"So, madam, how do you find BT's service?" "Service," she screeched, "service?!" And the fusillade of obscenities that followed is unprintable. It was very funny, and the truth is that even the dullest subjects become interesting when people are irritated by them.
Talking of dull, Capacitybuilders, which has announced an increase in grant funding to £30m, takes as its name one of the most prosaic coinages imaginable. But in tendering for new contracts for its national infrastructure programme, ChangeUp, there have been yowls of muffled outrage about its handling of the process, characterised by a curious mix of haste and hesitancy.
On the haste side, Capacitybuilders received pitches for the nine national support services on 7 November and presented recommendations to its board on 19 November, allowing just seven working days to analyse the proposals. Assuming eight uninterrupted hours in a typical working day, that's 56 hours per person. With six people on the grants team, that's 336 hours to process 123 forms - or just less than three hours per form. What, I wonder, is the ratio of average completion time for applicants to the amoun t of time spent judging?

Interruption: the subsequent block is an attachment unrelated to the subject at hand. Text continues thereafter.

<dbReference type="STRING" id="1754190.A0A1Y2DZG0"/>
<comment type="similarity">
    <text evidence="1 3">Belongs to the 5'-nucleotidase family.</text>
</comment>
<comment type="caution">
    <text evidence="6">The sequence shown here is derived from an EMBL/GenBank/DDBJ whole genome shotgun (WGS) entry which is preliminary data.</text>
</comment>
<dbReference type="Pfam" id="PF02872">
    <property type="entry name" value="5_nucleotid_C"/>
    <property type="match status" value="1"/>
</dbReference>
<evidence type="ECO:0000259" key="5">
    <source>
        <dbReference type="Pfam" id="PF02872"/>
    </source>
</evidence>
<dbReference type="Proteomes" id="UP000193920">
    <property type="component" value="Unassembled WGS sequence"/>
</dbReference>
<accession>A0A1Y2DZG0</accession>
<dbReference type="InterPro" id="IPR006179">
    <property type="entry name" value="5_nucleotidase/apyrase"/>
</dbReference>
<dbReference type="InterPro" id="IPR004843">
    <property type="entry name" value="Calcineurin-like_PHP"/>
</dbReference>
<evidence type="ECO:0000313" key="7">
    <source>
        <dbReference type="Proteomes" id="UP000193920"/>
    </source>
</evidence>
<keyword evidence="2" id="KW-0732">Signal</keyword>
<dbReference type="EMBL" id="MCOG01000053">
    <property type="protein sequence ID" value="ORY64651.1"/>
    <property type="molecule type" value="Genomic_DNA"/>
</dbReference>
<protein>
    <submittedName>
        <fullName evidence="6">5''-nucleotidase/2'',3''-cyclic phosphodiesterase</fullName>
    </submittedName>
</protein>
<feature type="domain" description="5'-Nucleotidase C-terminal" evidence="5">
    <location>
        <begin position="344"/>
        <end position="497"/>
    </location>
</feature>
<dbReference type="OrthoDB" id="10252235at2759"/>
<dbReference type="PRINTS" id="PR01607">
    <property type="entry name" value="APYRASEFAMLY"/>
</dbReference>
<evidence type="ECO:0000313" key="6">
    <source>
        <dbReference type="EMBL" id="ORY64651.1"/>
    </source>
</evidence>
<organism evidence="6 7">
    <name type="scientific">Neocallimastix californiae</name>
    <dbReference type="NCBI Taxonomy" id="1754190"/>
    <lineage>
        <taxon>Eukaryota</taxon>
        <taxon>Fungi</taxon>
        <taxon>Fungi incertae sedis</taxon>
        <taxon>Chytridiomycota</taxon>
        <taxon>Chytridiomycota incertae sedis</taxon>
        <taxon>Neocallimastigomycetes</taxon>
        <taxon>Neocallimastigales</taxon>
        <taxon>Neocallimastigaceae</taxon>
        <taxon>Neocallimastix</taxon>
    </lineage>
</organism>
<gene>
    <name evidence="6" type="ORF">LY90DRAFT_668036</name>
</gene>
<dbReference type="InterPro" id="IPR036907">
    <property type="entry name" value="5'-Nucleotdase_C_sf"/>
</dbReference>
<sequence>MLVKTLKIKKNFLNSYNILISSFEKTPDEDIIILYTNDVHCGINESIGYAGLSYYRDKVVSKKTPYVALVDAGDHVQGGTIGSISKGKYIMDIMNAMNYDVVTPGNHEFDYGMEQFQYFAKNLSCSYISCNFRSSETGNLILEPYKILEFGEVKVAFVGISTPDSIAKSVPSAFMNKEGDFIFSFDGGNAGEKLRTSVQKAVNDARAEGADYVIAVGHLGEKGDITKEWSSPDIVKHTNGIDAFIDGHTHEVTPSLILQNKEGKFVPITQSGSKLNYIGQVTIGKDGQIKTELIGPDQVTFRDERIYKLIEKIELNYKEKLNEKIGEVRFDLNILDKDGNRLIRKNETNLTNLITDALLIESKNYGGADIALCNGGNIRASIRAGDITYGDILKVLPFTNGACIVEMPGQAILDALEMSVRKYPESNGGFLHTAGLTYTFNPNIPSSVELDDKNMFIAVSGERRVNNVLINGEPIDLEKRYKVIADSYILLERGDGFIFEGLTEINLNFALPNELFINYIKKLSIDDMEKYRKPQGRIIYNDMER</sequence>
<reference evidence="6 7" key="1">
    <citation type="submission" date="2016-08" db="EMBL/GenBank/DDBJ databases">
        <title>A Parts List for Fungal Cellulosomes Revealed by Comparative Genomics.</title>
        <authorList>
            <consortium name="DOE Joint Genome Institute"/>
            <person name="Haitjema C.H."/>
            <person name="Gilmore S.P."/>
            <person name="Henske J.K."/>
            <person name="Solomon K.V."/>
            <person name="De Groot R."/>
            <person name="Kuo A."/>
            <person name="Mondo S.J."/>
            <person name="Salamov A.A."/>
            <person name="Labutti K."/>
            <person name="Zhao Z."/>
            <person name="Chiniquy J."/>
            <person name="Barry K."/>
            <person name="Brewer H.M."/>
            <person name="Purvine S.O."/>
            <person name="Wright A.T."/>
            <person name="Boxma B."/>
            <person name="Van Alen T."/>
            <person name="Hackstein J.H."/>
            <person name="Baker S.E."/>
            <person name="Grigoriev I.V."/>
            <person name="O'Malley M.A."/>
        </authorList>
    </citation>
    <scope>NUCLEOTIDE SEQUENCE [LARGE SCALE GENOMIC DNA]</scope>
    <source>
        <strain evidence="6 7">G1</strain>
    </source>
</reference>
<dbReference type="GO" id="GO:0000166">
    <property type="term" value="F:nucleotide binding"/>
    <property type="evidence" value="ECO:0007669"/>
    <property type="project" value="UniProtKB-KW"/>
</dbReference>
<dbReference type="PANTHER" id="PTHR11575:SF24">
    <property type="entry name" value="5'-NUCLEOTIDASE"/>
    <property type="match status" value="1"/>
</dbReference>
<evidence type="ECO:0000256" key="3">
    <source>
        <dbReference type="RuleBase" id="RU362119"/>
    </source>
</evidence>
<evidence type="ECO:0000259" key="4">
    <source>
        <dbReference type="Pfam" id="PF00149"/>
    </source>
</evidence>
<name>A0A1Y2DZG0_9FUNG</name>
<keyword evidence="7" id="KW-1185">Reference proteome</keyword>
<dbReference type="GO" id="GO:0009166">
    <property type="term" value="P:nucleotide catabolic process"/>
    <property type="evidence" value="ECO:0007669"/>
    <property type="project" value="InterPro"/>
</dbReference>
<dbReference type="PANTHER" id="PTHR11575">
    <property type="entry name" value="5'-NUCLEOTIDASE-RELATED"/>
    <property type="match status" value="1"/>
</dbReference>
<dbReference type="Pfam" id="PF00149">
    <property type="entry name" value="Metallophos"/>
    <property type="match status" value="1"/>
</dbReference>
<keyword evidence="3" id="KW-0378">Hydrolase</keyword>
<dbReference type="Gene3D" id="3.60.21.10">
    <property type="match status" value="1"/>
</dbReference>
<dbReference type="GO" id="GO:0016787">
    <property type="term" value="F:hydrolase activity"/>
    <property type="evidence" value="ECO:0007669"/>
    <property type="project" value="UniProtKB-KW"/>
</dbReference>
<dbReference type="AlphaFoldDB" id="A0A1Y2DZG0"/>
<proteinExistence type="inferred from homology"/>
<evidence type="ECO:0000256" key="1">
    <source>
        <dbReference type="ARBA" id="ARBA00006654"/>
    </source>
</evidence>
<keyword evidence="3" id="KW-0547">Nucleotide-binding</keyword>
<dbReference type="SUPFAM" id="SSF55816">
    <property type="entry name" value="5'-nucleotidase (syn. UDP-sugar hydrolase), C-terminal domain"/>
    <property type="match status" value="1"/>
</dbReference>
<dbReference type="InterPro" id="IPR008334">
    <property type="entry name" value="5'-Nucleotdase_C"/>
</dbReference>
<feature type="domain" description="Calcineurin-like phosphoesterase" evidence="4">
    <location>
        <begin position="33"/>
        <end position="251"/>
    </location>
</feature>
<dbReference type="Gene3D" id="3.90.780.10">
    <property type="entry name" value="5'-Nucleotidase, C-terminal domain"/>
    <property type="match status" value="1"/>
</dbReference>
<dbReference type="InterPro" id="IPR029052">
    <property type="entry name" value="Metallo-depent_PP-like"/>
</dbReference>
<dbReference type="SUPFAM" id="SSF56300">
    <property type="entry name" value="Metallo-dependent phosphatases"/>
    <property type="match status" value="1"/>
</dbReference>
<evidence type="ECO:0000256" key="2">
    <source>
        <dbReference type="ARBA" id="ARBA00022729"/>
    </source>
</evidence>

As for hesitancy, indecision lingers over a couple of the streams where Capacitybuilders does not seem to have been clear about what it wanted. Indeed, in the words of its chief executive, Simon Hebditch, there's "need for more clarity around focus and priorities". Not so consoling for anxious bidders. Of course, if there's a market for contracts, competing in that market carries risks, with the potential loss of charitable time and funds for unsuccessful applicants. Perhaps more realism is required from applicants - commissioners are in the unenviable position of being loathed by the unlucky, whose gripes may be simple sour grapes. What with the need for more sector skills in procurement, bidding and contract management, this could almost have warranted a stream all of its own.
Not that this absolves Capacitybuilders of the duty to be competent. Perhaps it could have done with some contracting lessons itself.
- Nick Seddon is an author and journalist: firstname.lastname@example.org.